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Case Keenum trade proves Redskins remain stuck in QB hell

Vincent Frank

The Washington Redskins reportedly acquired quarterback Case Keenum from the Denver Broncos on Thursday in exchange for a swap of late-round picks in 2020.

This comes less than a calendar year after Washington acquired Alex Smith from the Kansas City Chiefs — ultimately signing the now-injured quarterback to a four-year, $94 million contract.

It also comes about a year after Keenum himself inked a two-year, $36 million contract with the Denver Broncos — only to be replaced by Joe Flacco after one season.

Notice a theme here? Look at the quarterbacks mentioned above. When Alex Smith is the best of the group, you’re almost literally talking about quarterback purgatory.

For the Redskins, this stay in purgatory has now turned into the team finding itself in quarterback hell.

Last season didn’t teach Washington anything: The team legitimately signed and started the likes of Mark Sanchez and Josh Johnson.

  • Washington couldn’t have foreseen Alex Smith suffering a potential career-ending injury. But what the team did after that happened lends credence to the that this organization is currently in the ninth circle of hell.
  • When was the last time Mark Sanchez found himself as a viable NFL-caliber quarterback? We’re going back to Barack Obama’s first team as president.
  • Prior to last season, Johnson had thrown exactly 36 regular-season passes dating back to 2011. President Donald Trump was starring on The Apprentice.

There’s always options: Sure viable free-agent quarterbacks are not a dime a dozen, but Washington had other options to pursue.

  • Colin Kaepernick certainly rings a bell here. Now that his collusion case is settled, why not go after the Super Bowl quarterback? After all, some view Kaepernick as a viable option.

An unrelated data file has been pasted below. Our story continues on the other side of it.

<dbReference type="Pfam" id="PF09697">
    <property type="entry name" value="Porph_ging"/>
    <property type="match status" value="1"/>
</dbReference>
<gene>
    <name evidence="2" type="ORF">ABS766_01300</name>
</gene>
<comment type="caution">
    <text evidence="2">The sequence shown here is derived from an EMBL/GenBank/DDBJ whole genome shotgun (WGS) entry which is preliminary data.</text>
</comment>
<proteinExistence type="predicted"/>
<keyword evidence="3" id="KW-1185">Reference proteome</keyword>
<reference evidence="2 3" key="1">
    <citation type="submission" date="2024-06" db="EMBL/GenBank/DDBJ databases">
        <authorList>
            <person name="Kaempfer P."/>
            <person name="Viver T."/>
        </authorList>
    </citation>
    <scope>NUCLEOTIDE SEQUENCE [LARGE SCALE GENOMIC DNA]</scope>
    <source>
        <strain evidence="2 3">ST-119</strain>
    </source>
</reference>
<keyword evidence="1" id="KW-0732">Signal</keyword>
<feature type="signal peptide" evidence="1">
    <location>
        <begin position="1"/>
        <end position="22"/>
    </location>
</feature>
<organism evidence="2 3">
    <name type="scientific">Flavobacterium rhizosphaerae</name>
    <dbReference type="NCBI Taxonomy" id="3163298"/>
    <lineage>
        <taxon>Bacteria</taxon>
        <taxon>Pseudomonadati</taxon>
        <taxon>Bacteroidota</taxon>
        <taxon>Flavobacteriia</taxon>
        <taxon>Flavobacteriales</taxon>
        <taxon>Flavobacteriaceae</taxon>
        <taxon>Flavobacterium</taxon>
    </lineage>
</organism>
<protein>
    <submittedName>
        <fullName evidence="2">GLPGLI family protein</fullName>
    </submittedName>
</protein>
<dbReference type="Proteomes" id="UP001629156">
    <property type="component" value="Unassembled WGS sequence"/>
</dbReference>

• At the very least, it would have excited the team’s fan base. What exactly does Keenum do after struggling in Denver last season? Nothing.
  • Outside of Kaepernick, the likes of Nick Foles and Teddy Bridgewater seemingly have more upside than Keenum.

It’s about the draft, dummies: The Keenum trade might not impact Washington’s draft plans, but there’s a caveat here.

  • Washington could’ve waited until the start of free agency and draft played out without exhausting more money on the quarterback position with a mediocre talent.
  • The team is now paying a combined $7 million in cap room to Keenum and McCoy. It couldn’t have signed Tyrod Taylor or Teddy Bridgewater for that cost?
  • If Washington were to go quarterback in Round 1, it means said signal caller would either be inactive on game day or one of these backups would be. How does that make any sense?

In the end, these Redksins made their bed. They didn’t want to pay Kirk Cousins top-flight money. Given how he performed in Minnesota, that’s understandable.

Even then, the team has kicked this quarterback situation down the road ever since Robert Griffin III bombed out under the tutelage of the disaster-prone organization what seems like ages ago.

Alex Smith was never a viable long-term option. Washington signed him for $94 million over four years with almost as much guaranteed money as it balked at handing to the above-mentioned Cousins.

All the while, it refused to even look to move up from the 13th selection in last year’s draft for a quarterback. It’s not like there weren’t options there. Even before then, Washington had to know that its quarterback situation was unsettled back in 2017.

What did president Bruce Allena and Co. do that April? They decided to stand pat at 17 rather than move up for a Patrick Mahomes or Deshaun Watson.

Hindsight might always be 20/20. But the Redskins simply continue to trip over themselves like a midnight expedition to the fridge.

“There’s none so blind as those who will not see.”

That’s what’s happening in D.C. And not a single Redskins fan can be happy about it. The ninth circle of hell, indeed.